Wednesday, August 7, 2019

Titanic Memorial: A Tribute to "Friendship"

Just a few yards from the White House south lawn sits a little-known monument related to the ill-fated passenger ship Titanic, which struck an iceberg on its maiden voyage on April 15, 1912. Described as a “tribute to friendship,” this fountain along E St. honors Francis Davis Millet and Archibald Butt, two men who went down with the vessel, selflessly assisting women and children as the ship sank. Millet was 60, and Butt 46 at the time of the tragedy.

The two “devoted friends” shared a house in DC, even though Millet had married (his wife lived elsewhere). Butt described Millet as “my artist friend who lives with me.” Their only recorded spat was over the wallpaper Millet had chosen for their home (too many red and pink roses for Butt’s taste). Their live-in Filipino houseboys served presidents, cabinet members, ambassadors and Supreme Court justices during lavish parties and dinners the male hosts were famous for. President Taft wept openly when he learned that Butt had perished in the Titanic tragedy, yet the two well-connected men have been forgotten with the passage of time.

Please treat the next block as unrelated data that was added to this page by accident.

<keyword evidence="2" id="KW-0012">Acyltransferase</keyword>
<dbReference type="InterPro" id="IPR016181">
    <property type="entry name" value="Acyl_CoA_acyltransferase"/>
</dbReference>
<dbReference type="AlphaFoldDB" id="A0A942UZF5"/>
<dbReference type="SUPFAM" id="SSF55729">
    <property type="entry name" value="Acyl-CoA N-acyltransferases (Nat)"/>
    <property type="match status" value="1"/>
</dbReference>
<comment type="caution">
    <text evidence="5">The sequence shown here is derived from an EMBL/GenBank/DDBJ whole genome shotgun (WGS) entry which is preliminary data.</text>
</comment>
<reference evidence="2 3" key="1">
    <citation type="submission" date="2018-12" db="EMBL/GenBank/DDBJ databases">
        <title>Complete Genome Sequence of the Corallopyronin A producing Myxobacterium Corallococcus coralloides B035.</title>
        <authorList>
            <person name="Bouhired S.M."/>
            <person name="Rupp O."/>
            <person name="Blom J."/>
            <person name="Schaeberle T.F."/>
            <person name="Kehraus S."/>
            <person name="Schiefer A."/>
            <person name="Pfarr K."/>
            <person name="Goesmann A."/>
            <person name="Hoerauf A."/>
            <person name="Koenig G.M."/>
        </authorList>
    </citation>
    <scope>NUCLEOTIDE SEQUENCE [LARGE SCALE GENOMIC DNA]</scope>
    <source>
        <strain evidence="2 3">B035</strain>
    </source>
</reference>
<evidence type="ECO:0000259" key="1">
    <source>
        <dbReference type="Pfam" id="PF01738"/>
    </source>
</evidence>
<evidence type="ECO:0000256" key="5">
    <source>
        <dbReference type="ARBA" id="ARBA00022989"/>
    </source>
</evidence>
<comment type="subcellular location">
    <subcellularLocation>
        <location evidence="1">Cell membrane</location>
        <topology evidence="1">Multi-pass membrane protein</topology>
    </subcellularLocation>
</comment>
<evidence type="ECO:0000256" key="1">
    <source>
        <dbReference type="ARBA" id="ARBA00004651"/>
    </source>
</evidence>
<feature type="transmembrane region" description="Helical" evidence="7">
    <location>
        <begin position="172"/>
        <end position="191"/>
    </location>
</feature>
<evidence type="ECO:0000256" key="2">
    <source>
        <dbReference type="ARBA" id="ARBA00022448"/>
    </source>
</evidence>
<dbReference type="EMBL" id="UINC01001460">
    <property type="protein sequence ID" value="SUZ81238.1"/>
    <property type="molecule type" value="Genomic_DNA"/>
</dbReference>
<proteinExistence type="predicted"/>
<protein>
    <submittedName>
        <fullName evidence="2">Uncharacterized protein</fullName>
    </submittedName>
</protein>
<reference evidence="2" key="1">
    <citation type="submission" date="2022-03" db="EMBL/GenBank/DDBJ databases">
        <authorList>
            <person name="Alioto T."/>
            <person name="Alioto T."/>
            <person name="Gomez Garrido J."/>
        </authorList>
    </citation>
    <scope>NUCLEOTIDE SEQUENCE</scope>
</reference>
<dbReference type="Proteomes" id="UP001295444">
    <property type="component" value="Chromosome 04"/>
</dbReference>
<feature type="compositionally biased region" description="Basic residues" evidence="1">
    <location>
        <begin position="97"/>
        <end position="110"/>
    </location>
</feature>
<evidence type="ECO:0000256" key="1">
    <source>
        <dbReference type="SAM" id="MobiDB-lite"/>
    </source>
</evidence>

The joint monument is a stone fountain designed by the sculptor Daniel Chester French and architect Thomas Hastings. Among other of French's works here in Washington are the seated statue of Lincoln inside the Lincoln memorial and the Dupont Circle Fountain. Hastings was architect of the elegant amphitheater at Arlington National Cemetery, but his best known building is the New York Public Library. At any rate, the design team boasted impeccable pedigrees.